Moderating The World IA Data Viz Panel

This weekend was my introduction to moderating an expert panel since switching careers and becoming a data science consultant. The panel was organized by Lisa Seaman of Sapient and consisted of Andrew Turner of Esri, Amy Cesal of Sunlight Foundation, Maureen Linke of USA Today, and Brian Price of USA Today. We had roughly an hour to talk, present information, and engage the audience. You can watch the full panel discussion thanks to the excellent work of Lisa Seaman and the World IA Day organizers, but there's a bit of back-story that I think is interesting.

DataViz-BW-AgencyFB Bold DataViz-Rivers-AgencyFB BoldIn the spring of 2013 Amy Cesal helped create the DVDC logo (seen on the right), so it was nice to have someone I'd already worked with. Similarly, Lisa had attended a few DVDC and asked me to moderate because she'd enjoyed them so much. By itself it's not exactly surprising that Lisa attended some DVDC events and went with who she'd met, but common sense isn't always so common. If you google "Data Viz" or "Data Visualization" and focus on local DC companies, experts, speakers, etc. you'll find some VERY accomplished people, but there's more to why people reach out. You have to know how people work together, and you can only know by meeting them and discussing common interests, which is a tenant of all the DC2 Programs.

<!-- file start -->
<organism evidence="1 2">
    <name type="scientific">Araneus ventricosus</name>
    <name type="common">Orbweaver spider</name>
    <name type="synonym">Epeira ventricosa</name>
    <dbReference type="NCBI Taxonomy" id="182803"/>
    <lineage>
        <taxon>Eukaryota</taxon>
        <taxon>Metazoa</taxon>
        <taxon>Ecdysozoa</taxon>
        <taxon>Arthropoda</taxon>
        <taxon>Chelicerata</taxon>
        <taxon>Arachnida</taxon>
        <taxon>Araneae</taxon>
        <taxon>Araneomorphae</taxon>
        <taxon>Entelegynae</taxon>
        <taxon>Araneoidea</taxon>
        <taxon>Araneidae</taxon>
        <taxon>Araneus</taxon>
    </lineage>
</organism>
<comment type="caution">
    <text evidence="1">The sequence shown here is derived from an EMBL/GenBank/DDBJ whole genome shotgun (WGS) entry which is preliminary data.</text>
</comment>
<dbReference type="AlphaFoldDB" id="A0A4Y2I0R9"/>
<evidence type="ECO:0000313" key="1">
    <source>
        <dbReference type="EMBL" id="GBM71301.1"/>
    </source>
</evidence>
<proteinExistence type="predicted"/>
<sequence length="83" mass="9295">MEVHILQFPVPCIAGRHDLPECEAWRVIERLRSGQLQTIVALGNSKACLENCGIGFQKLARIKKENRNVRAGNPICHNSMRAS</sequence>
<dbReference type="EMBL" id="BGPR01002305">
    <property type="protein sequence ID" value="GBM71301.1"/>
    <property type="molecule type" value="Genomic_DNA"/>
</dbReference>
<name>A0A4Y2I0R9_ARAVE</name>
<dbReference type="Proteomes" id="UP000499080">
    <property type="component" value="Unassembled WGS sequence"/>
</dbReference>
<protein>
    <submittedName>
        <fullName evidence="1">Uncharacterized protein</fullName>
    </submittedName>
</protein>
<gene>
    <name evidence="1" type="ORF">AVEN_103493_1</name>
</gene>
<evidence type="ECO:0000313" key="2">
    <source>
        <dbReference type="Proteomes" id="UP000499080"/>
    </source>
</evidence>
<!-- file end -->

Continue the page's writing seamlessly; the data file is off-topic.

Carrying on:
Now that the sappy stuff is out of the way, I wanted to share some thoughts on running the panel. I don't know about you, but I fall asleep whenever the moderator simply asks a question and each panelist answers in turn. The first response can be interesting, but each subsequent response builds little on the one before, there's no conversation. This can go on for one, maybe two go-rounds, but any more than that and the moderator is just being lazy, doesn't know the panelists, doesn't know the material, or all of the above. A good conversation builds on each response, and if that drifts away from the original question the moderator can jump in, but resetting too much by effectively re-asking the question is robotic and defeats the purpose of having everyone together in one place.